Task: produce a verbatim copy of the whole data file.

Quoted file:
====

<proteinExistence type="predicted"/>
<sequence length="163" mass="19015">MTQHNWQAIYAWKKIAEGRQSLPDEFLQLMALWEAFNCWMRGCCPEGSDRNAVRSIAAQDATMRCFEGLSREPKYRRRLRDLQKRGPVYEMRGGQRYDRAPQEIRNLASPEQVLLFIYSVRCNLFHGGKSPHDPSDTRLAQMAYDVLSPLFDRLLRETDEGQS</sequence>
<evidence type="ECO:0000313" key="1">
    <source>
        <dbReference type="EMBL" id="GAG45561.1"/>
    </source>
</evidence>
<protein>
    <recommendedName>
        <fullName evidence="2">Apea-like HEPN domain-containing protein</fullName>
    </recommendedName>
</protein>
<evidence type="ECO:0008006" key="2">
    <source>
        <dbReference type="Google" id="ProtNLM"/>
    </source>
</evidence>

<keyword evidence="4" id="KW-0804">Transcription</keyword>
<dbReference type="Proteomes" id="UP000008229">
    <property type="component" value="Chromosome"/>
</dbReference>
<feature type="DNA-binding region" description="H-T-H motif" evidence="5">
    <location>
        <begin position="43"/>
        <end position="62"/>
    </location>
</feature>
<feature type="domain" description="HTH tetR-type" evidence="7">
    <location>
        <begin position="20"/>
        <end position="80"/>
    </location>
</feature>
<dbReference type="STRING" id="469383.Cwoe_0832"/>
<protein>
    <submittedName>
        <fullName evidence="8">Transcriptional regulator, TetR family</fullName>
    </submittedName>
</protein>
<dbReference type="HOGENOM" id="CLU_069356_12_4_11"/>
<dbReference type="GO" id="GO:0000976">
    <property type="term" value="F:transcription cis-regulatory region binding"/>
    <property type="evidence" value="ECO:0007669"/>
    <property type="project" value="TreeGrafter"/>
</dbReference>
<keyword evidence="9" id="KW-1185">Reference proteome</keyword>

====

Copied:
<proteinExistence type="predicted"/>
<sequence length="163" mass="19015">MTQHNWQAIYAWKKIAEGRQSLPDEFLQLMALWEAFNCWMRGCCPEGSDRNAVRSIAAQDATMRCFEGLSREPKYRRRLRDLQKRGPVYEMRGGQRYDRAPQEIRNLASPEQVLLFIYSVRCNLFHGGKSPHDPSDTRLAQMAYDVLSPLFDRLLRETDEGQS</sequence>
<evidence type="ECO:0000313" key="1">
    <source>
        <dbReference type="EMBL" id="GAG45561.1"/>
    </source>
</evidence>
<protein>
    <recommendedName>
        <fullName evidence="2">Apea-like HEPN domain-containing protein</fullName>
    </recommendedName>
</protein>
<evidence type="ECO:0008006" key="2">
    <source>
        <dbReference type="Google" id="ProtNLM"/>
    </source>
</evidence>

<keyword evidence="4" id="KW-0804">Transcription</keyword>
<dbReference type="Proteomes" id="UP000008229">
    <property type="component" value="Chromosome"/>
</dbReference>
<feature type="DNA-binding region" description="H-T-H motif" evidence="5">
    <location>
        <begin position="43"/>
        <end position="62"/>
    </location>
</feature>
<feature type="domain" description="HTH tetR-type" evidence="7">
    <location>
        <begin position="20"/>
        <end position="80"/>
    </location>
</feature>
<dbReference type="STRING" id="469383.Cwoe_0832"/>
<protein>
    <submittedName>
        <fullName evidence="8">Transcriptional regulator, TetR family</fullName>
    </submittedName>
</protein>
<dbReference type="HOGENOM" id="CLU_069356_12_4_11"/>
<dbReference type="GO" id="GO:0000976">
    <property type="term" value="F:transcription cis-regulatory region binding"/>
    <property type="evidence" value="ECO:0007669"/>
    <property type="project" value="TreeGrafter"/>
</dbReference>
<keyword evidence="9" id="KW-1185">Reference proteome</keyword>